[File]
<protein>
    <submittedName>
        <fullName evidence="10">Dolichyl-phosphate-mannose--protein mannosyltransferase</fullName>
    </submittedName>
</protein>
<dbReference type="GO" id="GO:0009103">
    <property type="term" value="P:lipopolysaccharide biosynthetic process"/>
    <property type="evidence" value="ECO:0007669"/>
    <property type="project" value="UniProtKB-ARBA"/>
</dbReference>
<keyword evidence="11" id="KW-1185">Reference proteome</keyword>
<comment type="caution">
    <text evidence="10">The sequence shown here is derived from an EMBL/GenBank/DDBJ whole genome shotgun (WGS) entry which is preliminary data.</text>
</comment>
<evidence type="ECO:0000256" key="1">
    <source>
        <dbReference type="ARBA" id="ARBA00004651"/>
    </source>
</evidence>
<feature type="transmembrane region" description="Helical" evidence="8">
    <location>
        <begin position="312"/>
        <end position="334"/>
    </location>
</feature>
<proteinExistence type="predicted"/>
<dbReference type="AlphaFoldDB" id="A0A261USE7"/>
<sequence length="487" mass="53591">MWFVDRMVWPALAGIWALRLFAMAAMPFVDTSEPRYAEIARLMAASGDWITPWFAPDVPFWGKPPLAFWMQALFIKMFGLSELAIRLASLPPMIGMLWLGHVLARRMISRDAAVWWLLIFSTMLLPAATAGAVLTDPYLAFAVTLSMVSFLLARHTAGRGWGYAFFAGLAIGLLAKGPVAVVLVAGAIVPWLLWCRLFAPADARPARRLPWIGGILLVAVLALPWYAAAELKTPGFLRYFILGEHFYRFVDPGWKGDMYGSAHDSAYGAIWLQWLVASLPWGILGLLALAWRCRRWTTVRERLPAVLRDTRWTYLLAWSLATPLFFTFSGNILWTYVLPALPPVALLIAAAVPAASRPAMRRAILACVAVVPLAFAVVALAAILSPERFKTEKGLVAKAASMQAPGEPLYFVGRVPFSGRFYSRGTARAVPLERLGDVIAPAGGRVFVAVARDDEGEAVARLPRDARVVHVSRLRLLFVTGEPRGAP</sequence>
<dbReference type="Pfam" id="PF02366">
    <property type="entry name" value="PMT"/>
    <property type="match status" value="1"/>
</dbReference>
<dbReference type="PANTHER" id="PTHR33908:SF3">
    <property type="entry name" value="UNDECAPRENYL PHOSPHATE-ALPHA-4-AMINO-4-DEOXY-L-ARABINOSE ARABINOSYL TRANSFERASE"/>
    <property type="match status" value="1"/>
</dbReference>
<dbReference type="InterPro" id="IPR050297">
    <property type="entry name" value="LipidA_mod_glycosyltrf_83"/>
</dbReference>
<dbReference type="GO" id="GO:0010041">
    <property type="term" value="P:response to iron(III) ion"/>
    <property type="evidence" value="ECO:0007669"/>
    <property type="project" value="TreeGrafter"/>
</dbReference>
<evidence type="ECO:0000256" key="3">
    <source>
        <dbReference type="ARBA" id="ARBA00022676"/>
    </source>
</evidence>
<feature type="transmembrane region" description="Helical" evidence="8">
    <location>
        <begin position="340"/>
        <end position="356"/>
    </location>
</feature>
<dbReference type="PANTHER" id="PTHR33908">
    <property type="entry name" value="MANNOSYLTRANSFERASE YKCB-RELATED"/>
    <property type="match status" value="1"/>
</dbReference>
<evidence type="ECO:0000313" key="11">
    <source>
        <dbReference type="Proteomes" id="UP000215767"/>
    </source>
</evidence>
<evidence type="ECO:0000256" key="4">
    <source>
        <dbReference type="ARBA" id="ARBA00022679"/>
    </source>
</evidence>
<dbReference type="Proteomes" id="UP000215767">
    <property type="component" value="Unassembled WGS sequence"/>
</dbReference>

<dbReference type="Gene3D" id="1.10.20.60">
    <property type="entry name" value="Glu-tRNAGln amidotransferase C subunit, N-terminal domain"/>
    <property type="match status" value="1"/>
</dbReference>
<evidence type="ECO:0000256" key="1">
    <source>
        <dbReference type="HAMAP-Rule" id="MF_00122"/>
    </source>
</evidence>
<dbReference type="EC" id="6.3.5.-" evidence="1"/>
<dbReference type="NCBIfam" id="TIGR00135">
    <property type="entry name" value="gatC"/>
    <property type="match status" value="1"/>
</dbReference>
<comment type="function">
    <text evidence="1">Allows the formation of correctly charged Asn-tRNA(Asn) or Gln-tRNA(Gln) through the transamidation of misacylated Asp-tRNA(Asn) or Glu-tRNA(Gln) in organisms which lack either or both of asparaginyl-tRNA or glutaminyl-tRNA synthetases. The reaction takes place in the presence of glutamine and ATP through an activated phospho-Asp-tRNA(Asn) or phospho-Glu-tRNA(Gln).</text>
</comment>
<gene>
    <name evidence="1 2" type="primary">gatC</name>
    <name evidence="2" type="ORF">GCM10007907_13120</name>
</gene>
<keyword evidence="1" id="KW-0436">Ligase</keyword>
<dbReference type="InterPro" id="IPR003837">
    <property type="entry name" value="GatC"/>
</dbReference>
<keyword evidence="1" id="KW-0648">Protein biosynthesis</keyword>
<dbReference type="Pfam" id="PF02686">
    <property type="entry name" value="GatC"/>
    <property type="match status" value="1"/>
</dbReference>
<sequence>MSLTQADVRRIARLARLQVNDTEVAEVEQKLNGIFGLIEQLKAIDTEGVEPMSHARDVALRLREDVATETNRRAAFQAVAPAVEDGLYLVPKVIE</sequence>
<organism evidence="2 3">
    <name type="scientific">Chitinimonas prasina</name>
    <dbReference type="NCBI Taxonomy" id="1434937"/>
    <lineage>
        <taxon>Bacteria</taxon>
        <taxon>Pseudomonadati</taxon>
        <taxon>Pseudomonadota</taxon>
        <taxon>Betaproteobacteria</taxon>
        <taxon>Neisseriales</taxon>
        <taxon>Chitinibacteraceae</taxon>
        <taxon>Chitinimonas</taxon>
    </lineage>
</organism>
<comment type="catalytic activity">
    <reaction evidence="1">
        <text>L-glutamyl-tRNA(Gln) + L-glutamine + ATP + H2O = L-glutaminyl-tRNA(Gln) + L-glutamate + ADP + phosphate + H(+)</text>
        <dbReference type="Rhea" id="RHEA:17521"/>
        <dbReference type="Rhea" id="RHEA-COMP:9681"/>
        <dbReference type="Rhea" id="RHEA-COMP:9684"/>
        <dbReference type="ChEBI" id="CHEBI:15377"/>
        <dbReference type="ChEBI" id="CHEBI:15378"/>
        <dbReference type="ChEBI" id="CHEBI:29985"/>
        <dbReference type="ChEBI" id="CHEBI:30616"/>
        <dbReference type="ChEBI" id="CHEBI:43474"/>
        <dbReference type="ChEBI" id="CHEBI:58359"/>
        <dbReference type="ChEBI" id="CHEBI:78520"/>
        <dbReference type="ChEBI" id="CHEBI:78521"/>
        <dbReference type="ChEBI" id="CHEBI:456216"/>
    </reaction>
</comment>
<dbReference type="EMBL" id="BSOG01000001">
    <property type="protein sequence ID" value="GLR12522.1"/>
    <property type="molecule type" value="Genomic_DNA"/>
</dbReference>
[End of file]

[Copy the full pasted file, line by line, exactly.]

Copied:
<protein>
    <submittedName>
        <fullName evidence="10">Dolichyl-phosphate-mannose--protein mannosyltransferase</fullName>
    </submittedName>
</protein>
<dbReference type="GO" id="GO:0009103">
    <property type="term" value="P:lipopolysaccharide biosynthetic process"/>
    <property type="evidence" value="ECO:0007669"/>
    <property type="project" value="UniProtKB-ARBA"/>
</dbReference>
<keyword evidence="11" id="KW-1185">Reference proteome</keyword>
<comment type="caution">
    <text evidence="10">The sequence shown here is derived from an EMBL/GenBank/DDBJ whole genome shotgun (WGS) entry which is preliminary data.</text>
</comment>
<evidence type="ECO:0000256" key="1">
    <source>
        <dbReference type="ARBA" id="ARBA00004651"/>
    </source>
</evidence>
<feature type="transmembrane region" description="Helical" evidence="8">
    <location>
        <begin position="312"/>
        <end position="334"/>
    </location>
</feature>
<proteinExistence type="predicted"/>
<dbReference type="AlphaFoldDB" id="A0A261USE7"/>
<sequence length="487" mass="53591">MWFVDRMVWPALAGIWALRLFAMAAMPFVDTSEPRYAEIARLMAASGDWITPWFAPDVPFWGKPPLAFWMQALFIKMFGLSELAIRLASLPPMIGMLWLGHVLARRMISRDAAVWWLLIFSTMLLPAATAGAVLTDPYLAFAVTLSMVSFLLARHTAGRGWGYAFFAGLAIGLLAKGPVAVVLVAGAIVPWLLWCRLFAPADARPARRLPWIGGILLVAVLALPWYAAAELKTPGFLRYFILGEHFYRFVDPGWKGDMYGSAHDSAYGAIWLQWLVASLPWGILGLLALAWRCRRWTTVRERLPAVLRDTRWTYLLAWSLATPLFFTFSGNILWTYVLPALPPVALLIAAAVPAASRPAMRRAILACVAVVPLAFAVVALAAILSPERFKTEKGLVAKAASMQAPGEPLYFVGRVPFSGRFYSRGTARAVPLERLGDVIAPAGGRVFVAVARDDEGEAVARLPRDARVVHVSRLRLLFVTGEPRGAP</sequence>
<dbReference type="Pfam" id="PF02366">
    <property type="entry name" value="PMT"/>
    <property type="match status" value="1"/>
</dbReference>
<dbReference type="PANTHER" id="PTHR33908:SF3">
    <property type="entry name" value="UNDECAPRENYL PHOSPHATE-ALPHA-4-AMINO-4-DEOXY-L-ARABINOSE ARABINOSYL TRANSFERASE"/>
    <property type="match status" value="1"/>
</dbReference>
<dbReference type="InterPro" id="IPR050297">
    <property type="entry name" value="LipidA_mod_glycosyltrf_83"/>
</dbReference>
<dbReference type="GO" id="GO:0010041">
    <property type="term" value="P:response to iron(III) ion"/>
    <property type="evidence" value="ECO:0007669"/>
    <property type="project" value="TreeGrafter"/>
</dbReference>
<evidence type="ECO:0000256" key="3">
    <source>
        <dbReference type="ARBA" id="ARBA00022676"/>
    </source>
</evidence>
<feature type="transmembrane region" description="Helical" evidence="8">
    <location>
        <begin position="340"/>
        <end position="356"/>
    </location>
</feature>
<dbReference type="PANTHER" id="PTHR33908">
    <property type="entry name" value="MANNOSYLTRANSFERASE YKCB-RELATED"/>
    <property type="match status" value="1"/>
</dbReference>
<evidence type="ECO:0000313" key="11">
    <source>
        <dbReference type="Proteomes" id="UP000215767"/>
    </source>
</evidence>
<evidence type="ECO:0000256" key="4">
    <source>
        <dbReference type="ARBA" id="ARBA00022679"/>
    </source>
</evidence>
<dbReference type="Proteomes" id="UP000215767">
    <property type="component" value="Unassembled WGS sequence"/>
</dbReference>

<dbReference type="Gene3D" id="1.10.20.60">
    <property type="entry name" value="Glu-tRNAGln amidotransferase C subunit, N-terminal domain"/>
    <property type="match status" value="1"/>
</dbReference>
<evidence type="ECO:0000256" key="1">
    <source>
        <dbReference type="HAMAP-Rule" id="MF_00122"/>
    </source>
</evidence>
<dbReference type="EC" id="6.3.5.-" evidence="1"/>
<dbReference type="NCBIfam" id="TIGR00135">
    <property type="entry name" value="gatC"/>
    <property type="match status" value="1"/>
</dbReference>
<comment type="function">
    <text evidence="1">Allows the formation of correctly charged Asn-tRNA(Asn) or Gln-tRNA(Gln) through the transamidation of misacylated Asp-tRNA(Asn) or Glu-tRNA(Gln) in organisms which lack either or both of asparaginyl-tRNA or glutaminyl-tRNA synthetases. The reaction takes place in the presence of glutamine and ATP through an activated phospho-Asp-tRNA(Asn) or phospho-Glu-tRNA(Gln).</text>
</comment>
<gene>
    <name evidence="1 2" type="primary">gatC</name>
    <name evidence="2" type="ORF">GCM10007907_13120</name>
</gene>
<keyword evidence="1" id="KW-0436">Ligase</keyword>
<dbReference type="InterPro" id="IPR003837">
    <property type="entry name" value="GatC"/>
</dbReference>
<keyword evidence="1" id="KW-0648">Protein biosynthesis</keyword>
<dbReference type="Pfam" id="PF02686">
    <property type="entry name" value="GatC"/>
    <property type="match status" value="1"/>
</dbReference>
<sequence>MSLTQADVRRIARLARLQVNDTEVAEVEQKLNGIFGLIEQLKAIDTEGVEPMSHARDVALRLREDVATETNRRAAFQAVAPAVEDGLYLVPKVIE</sequence>
<organism evidence="2 3">
    <name type="scientific">Chitinimonas prasina</name>
    <dbReference type="NCBI Taxonomy" id="1434937"/>
    <lineage>
        <taxon>Bacteria</taxon>
        <taxon>Pseudomonadati</taxon>
        <taxon>Pseudomonadota</taxon>
        <taxon>Betaproteobacteria</taxon>
        <taxon>Neisseriales</taxon>
        <taxon>Chitinibacteraceae</taxon>
        <taxon>Chitinimonas</taxon>
    </lineage>
</organism>
<comment type="catalytic activity">
    <reaction evidence="1">
        <text>L-glutamyl-tRNA(Gln) + L-glutamine + ATP + H2O = L-glutaminyl-tRNA(Gln) + L-glutamate + ADP + phosphate + H(+)</text>
        <dbReference type="Rhea" id="RHEA:17521"/>
        <dbReference type="Rhea" id="RHEA-COMP:9681"/>
        <dbReference type="Rhea" id="RHEA-COMP:9684"/>
        <dbReference type="ChEBI" id="CHEBI:15377"/>
        <dbReference type="ChEBI" id="CHEBI:15378"/>
        <dbReference type="ChEBI" id="CHEBI:29985"/>
        <dbReference type="ChEBI" id="CHEBI:30616"/>
        <dbReference type="ChEBI" id="CHEBI:43474"/>
        <dbReference type="ChEBI" id="CHEBI:58359"/>
        <dbReference type="ChEBI" id="CHEBI:78520"/>
        <dbReference type="ChEBI" id="CHEBI:78521"/>
        <dbReference type="ChEBI" id="CHEBI:456216"/>
    </reaction>
</comment>
<dbReference type="EMBL" id="BSOG01000001">
    <property type="protein sequence ID" value="GLR12522.1"/>
    <property type="molecule type" value="Genomic_DNA"/>
</dbReference>